Hi. My name is Dave and I love cupcakes.
(This is the interactive part of the column, where you collectively and cheerfully reply “Welcome, Dave.”)
OK, so there might not be such a thing as Cupcakes Anonymous, but if there were, I would be without a doubt one of its cornerstone members.
One look at my teddy bear-esque figure and it’s not hard to tell there isn’t a cupcake I wouldn’t turn down.
From Sprinkles Cupcakes to Delilah Bakery to Crumbs Bake Shop, this city’s delectable pastry supply will show no ill effects of this current economic recession, as long as I am around to feed the cash registers.
But just as I was about to deem myself a complete cupcake savant, I was stunned by what landed on my plate Thursday night — a game so rich in unimportance that even my robust appetite found itself completely unsatisfied.
No. 16 USC’s head-scratching, roller-coaster marathon of a win over the Hawai’i Warriors was the equivalent of a 21st century college football cupcake.
It was the kind of game that creeps up in early September, goes under the radar beneath the excitement and giddiness of a new season, and leaves you knowing exactly the same amount about your team as you knew before kickoff.
Inferior universities — both in terms of funding and athletic success — will tell you these are the kind of games that pave the way for a year of fiscal growth.
Why else would an unproven program like Florida A&M be so inclined to take a 45-point beating at the hands of No. 13 Miami? What motivation does San Jose State have in scheduling season openers against USC last year and the reigning national champion Alabama Crimson Tide this year?
The answer is that the cupcake tastes a whole lot sweeter on the other side of the table. Think Cuba Gooding Jr. in Jerry Macguire: “Show me the money.”
Although these immensely painful mismatches might provide some needy institutions with a few extra bucks in their back pockets, they offer up about as much substance as an episode of the new 90210.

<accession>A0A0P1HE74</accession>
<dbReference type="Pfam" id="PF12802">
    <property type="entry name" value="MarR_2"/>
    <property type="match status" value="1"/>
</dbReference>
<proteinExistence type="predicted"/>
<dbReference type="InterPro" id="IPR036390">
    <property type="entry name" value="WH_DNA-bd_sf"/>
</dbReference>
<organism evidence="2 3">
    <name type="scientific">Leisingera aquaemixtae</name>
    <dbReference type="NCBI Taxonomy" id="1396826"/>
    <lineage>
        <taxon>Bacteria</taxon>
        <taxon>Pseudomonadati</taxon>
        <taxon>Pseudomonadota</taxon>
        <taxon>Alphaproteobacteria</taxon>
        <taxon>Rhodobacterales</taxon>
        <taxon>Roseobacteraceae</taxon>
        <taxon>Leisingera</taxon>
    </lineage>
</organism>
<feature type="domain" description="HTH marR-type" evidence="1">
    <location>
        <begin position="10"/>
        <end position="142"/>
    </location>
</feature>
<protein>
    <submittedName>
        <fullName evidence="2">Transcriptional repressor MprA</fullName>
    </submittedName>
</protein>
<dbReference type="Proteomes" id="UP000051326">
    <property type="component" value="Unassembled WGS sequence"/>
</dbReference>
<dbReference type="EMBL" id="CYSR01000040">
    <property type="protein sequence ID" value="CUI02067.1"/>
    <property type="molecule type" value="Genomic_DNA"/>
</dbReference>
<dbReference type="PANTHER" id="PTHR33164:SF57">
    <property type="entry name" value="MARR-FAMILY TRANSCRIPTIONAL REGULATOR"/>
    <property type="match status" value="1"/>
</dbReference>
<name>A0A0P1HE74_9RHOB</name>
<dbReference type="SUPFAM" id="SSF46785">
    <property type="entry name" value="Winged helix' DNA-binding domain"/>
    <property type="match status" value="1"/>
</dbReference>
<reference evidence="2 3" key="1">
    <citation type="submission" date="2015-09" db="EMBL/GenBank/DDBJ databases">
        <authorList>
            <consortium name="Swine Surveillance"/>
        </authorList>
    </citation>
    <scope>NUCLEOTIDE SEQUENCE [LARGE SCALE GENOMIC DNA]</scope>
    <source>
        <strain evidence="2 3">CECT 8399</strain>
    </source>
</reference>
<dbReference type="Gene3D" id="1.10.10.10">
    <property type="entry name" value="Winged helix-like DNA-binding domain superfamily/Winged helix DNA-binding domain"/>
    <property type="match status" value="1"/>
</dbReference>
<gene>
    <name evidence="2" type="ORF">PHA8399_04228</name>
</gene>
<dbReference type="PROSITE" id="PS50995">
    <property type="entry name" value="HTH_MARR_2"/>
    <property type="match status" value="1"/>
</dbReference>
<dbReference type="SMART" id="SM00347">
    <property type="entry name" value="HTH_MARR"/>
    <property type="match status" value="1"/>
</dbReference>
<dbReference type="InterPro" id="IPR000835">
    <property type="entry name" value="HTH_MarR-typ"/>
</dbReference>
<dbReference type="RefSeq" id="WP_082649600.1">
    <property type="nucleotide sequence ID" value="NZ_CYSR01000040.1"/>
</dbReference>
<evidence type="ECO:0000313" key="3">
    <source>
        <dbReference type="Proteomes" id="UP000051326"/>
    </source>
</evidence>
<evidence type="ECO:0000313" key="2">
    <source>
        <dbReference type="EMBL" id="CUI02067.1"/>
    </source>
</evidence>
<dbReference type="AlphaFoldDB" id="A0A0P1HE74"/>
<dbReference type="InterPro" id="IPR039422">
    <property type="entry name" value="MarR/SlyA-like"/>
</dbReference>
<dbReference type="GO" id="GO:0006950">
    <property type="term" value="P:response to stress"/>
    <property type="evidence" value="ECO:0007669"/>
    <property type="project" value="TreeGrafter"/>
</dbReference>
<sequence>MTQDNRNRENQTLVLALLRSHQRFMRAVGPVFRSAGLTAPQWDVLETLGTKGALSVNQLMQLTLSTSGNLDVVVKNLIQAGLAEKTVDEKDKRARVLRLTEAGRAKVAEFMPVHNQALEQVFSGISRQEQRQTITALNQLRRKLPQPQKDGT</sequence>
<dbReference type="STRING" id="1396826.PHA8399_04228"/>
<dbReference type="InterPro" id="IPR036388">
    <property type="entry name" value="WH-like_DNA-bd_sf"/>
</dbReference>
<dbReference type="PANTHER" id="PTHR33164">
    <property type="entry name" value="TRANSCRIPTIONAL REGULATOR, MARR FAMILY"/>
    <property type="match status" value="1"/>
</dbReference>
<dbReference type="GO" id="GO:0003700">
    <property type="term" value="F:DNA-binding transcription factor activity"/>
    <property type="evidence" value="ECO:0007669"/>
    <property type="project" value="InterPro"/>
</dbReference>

They’re bare with intriguing subplots, reek of traditional powerhouses taking an early reprieve from the rigors of a challenging campaign, and, from an aesthetics point of view, is just bad football to watch.
Sadly, the worst offenders this year are your USC Trojans.
You can dress it up any way you’d like. A nice trip to Hawaii, followed up by a home opener against a youthful ACC team, wrapped up in a bow with a trip to an up-and-coming Big Ten school. Call it an opportunity for a young Trojan team to get its feet wet in non-conference play.
I call it a team with nothing to prove, wasting away the first quarter of its schedule against opponents that are, to be blunt, second-rate and yawn-inducing.
Sure, it was encouraging to see sophomore quarterback Matt Barkley carve up a defense that looked eerily similar to that of the one portrayed in the timeless classic The Little Giants, to the tune of 258 yards and five touchdowns (one-third of the total touchdowns he amassed in 2009).
I won’t refute that senior wide receiver Ronald Johnson flashed shades of former Trojan pass-catching legends Keyshawn Johnson and Steve Smith during his four trips to the end zone, albeit against a secondary with as many holes as a Keanu Reeves acting performance.
And I can’t disagree that USC’s defense looked as callous and out of place as a New Jersey housewife entering a black-tie affair. Allowing 588 yards against any team, Pop Warner or otherwise, is atrocious to say the least.
But with all of that said, throw out your Heisman watch and your witty rants saved up for the next time you hit the water cooler and want to rag on the Trojans’ defensive deficiencies because sadly, for the next three weeks, neither the good nor the bad holds any bearing on how this season will ultimately be defined.